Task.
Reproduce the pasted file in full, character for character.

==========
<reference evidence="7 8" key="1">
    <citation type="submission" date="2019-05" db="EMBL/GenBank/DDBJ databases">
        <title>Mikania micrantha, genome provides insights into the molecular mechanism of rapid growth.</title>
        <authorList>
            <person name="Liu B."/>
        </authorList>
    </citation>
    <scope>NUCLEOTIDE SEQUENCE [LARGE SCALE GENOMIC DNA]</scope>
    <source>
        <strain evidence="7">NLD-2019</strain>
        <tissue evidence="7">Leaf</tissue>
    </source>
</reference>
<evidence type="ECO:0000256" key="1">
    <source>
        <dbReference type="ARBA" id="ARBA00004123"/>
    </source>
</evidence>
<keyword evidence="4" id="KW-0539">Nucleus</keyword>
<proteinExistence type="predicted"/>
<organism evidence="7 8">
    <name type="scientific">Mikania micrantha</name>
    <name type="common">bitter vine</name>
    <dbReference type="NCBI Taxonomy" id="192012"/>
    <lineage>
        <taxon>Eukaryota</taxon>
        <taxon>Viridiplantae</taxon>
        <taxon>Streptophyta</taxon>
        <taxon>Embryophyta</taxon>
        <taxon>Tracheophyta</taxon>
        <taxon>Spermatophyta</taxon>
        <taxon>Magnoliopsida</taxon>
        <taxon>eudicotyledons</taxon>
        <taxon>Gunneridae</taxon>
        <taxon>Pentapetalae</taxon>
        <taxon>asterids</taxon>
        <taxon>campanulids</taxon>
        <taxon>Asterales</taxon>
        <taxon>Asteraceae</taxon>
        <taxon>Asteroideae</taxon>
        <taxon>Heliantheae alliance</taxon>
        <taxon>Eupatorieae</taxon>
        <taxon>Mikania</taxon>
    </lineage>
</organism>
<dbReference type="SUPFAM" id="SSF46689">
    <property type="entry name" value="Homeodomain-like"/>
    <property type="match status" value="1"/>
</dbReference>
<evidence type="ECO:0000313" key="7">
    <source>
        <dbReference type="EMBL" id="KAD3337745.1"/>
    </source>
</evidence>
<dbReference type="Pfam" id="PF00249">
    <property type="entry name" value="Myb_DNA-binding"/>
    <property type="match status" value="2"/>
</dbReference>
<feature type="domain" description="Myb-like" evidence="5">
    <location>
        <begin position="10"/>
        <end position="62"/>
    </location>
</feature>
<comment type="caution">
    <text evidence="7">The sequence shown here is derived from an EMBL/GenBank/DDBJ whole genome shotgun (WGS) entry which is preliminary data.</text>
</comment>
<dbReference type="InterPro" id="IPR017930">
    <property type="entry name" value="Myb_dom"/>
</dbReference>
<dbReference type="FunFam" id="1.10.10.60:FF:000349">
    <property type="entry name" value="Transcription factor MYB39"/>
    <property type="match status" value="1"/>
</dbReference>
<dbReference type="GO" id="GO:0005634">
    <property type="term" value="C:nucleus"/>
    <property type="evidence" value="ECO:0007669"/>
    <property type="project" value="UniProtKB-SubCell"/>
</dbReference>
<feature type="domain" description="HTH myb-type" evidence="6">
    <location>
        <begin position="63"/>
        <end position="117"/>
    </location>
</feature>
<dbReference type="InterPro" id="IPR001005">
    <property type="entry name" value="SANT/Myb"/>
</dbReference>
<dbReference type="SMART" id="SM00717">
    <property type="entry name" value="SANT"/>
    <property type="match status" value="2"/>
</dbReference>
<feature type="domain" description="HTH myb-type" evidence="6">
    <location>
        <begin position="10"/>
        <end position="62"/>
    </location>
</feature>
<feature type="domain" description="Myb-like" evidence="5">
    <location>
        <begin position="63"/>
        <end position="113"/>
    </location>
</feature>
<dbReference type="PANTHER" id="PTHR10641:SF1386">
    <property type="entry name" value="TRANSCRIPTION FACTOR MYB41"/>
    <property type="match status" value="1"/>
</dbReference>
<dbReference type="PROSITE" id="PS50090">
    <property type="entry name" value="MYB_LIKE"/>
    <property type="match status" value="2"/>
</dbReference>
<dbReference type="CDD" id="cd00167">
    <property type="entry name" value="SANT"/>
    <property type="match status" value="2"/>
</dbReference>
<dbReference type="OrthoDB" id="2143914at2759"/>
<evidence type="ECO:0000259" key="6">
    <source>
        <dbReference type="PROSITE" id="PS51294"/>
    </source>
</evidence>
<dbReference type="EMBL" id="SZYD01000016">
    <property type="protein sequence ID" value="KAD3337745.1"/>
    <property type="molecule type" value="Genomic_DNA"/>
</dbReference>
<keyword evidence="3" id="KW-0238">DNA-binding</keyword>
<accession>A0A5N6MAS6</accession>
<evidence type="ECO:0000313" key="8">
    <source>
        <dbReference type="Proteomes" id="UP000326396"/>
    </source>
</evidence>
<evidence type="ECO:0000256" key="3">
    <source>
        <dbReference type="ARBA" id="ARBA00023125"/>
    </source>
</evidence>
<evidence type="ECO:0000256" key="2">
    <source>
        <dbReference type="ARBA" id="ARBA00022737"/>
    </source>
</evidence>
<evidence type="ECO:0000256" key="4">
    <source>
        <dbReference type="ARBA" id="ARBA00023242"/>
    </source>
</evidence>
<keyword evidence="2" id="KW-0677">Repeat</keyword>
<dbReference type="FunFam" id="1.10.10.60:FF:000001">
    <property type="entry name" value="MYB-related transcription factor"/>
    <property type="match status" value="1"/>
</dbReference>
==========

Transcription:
<reference evidence="7 8" key="1">
    <citation type="submission" date="2019-05" db="EMBL/GenBank/DDBJ databases">
        <title>Mikania micrantha, genome provides insights into the molecular mechanism of rapid growth.</title>
        <authorList>
            <person name="Liu B."/>
        </authorList>
    </citation>
    <scope>NUCLEOTIDE SEQUENCE [LARGE SCALE GENOMIC DNA]</scope>
    <source>
        <strain evidence="7">NLD-2019</strain>
        <tissue evidence="7">Leaf</tissue>
    </source>
</reference>
<evidence type="ECO:0000256" key="1">
    <source>
        <dbReference type="ARBA" id="ARBA00004123"/>
    </source>
</evidence>
<keyword evidence="4" id="KW-0539">Nucleus</keyword>
<proteinExistence type="predicted"/>
<organism evidence="7 8">
    <name type="scientific">Mikania micrantha</name>
    <name type="common">bitter vine</name>
    <dbReference type="NCBI Taxonomy" id="192012"/>
    <lineage>
        <taxon>Eukaryota</taxon>
        <taxon>Viridiplantae</taxon>
        <taxon>Streptophyta</taxon>
        <taxon>Embryophyta</taxon>
        <taxon>Tracheophyta</taxon>
        <taxon>Spermatophyta</taxon>
        <taxon>Magnoliopsida</taxon>
        <taxon>eudicotyledons</taxon>
        <taxon>Gunneridae</taxon>
        <taxon>Pentapetalae</taxon>
        <taxon>asterids</taxon>
        <taxon>campanulids</taxon>
        <taxon>Asterales</taxon>
        <taxon>Asteraceae</taxon>
        <taxon>Asteroideae</taxon>
        <taxon>Heliantheae alliance</taxon>
        <taxon>Eupatorieae</taxon>
        <taxon>Mikania</taxon>
    </lineage>
</organism>
<dbReference type="SUPFAM" id="SSF46689">
    <property type="entry name" value="Homeodomain-like"/>
    <property type="match status" value="1"/>
</dbReference>
<evidence type="ECO:0000313" key="7">
    <source>
        <dbReference type="EMBL" id="KAD3337745.1"/>
    </source>
</evidence>
<dbReference type="Pfam" id="PF00249">
    <property type="entry name" value="Myb_DNA-binding"/>
    <property type="match status" value="2"/>
</dbReference>
<feature type="domain" description="Myb-like" evidence="5">
    <location>
        <begin position="10"/>
        <end position="62"/>
    </location>
</feature>
<comment type="caution">
    <text evidence="7">The sequence shown here is derived from an EMBL/GenBank/DDBJ whole genome shotgun (WGS) entry which is preliminary data.</text>
</comment>
<dbReference type="InterPro" id="IPR017930">
    <property type="entry name" value="Myb_dom"/>
</dbReference>
<dbReference type="FunFam" id="1.10.10.60:FF:000349">
    <property type="entry name" value="Transcription factor MYB39"/>
    <property type="match status" value="1"/>
</dbReference>
<dbReference type="GO" id="GO:0005634">
    <property type="term" value="C:nucleus"/>
    <property type="evidence" value="ECO:0007669"/>
    <property type="project" value="UniProtKB-SubCell"/>
</dbReference>
<feature type="domain" description="HTH myb-type" evidence="6">
    <location>
        <begin position="63"/>
        <end position="117"/>
    </location>
</feature>
<dbReference type="InterPro" id="IPR001005">
    <property type="entry name" value="SANT/Myb"/>
</dbReference>
<dbReference type="SMART" id="SM00717">
    <property type="entry name" value="SANT"/>
    <property type="match status" value="2"/>
</dbReference>
<feature type="domain" description="HTH myb-type" evidence="6">
    <location>
        <begin position="10"/>
        <end position="62"/>
    </location>
</feature>
<feature type="domain" description="Myb-like" evidence="5">
    <location>
        <begin position="63"/>
        <end position="113"/>
    </location>
</feature>
<dbReference type="PANTHER" id="PTHR10641:SF1386">
    <property type="entry name" value="TRANSCRIPTION FACTOR MYB41"/>
    <property type="match status" value="1"/>
</dbReference>
<dbReference type="PROSITE" id="PS50090">
    <property type="entry name" value="MYB_LIKE"/>
    <property type="match status" value="2"/>
</dbReference>
<dbReference type="CDD" id="cd00167">
    <property type="entry name" value="SANT"/>
    <property type="match status" value="2"/>
</dbReference>
<dbReference type="OrthoDB" id="2143914at2759"/>
<evidence type="ECO:0000259" key="6">
    <source>
        <dbReference type="PROSITE" id="PS51294"/>
    </source>
</evidence>
<dbReference type="EMBL" id="SZYD01000016">
    <property type="protein sequence ID" value="KAD3337745.1"/>
    <property type="molecule type" value="Genomic_DNA"/>
</dbReference>
<keyword evidence="3" id="KW-0238">DNA-binding</keyword>
<accession>A0A5N6MAS6</accession>
<evidence type="ECO:0000313" key="8">
    <source>
        <dbReference type="Proteomes" id="UP000326396"/>
    </source>
</evidence>
<evidence type="ECO:0000256" key="3">
    <source>
        <dbReference type="ARBA" id="ARBA00023125"/>
    </source>
</evidence>
<evidence type="ECO:0000256" key="2">
    <source>
        <dbReference type="ARBA" id="ARBA00022737"/>
    </source>
</evidence>
<evidence type="ECO:0000256" key="4">
    <source>
        <dbReference type="ARBA" id="ARBA00023242"/>
    </source>
</evidence>
<keyword evidence="2" id="KW-0677">Repeat</keyword>
<dbReference type="FunFam" id="1.10.10.60:FF:000001">
    <property type="entry name" value="MYB-related transcription factor"/>
    <property type="match status" value="1"/>
</dbReference>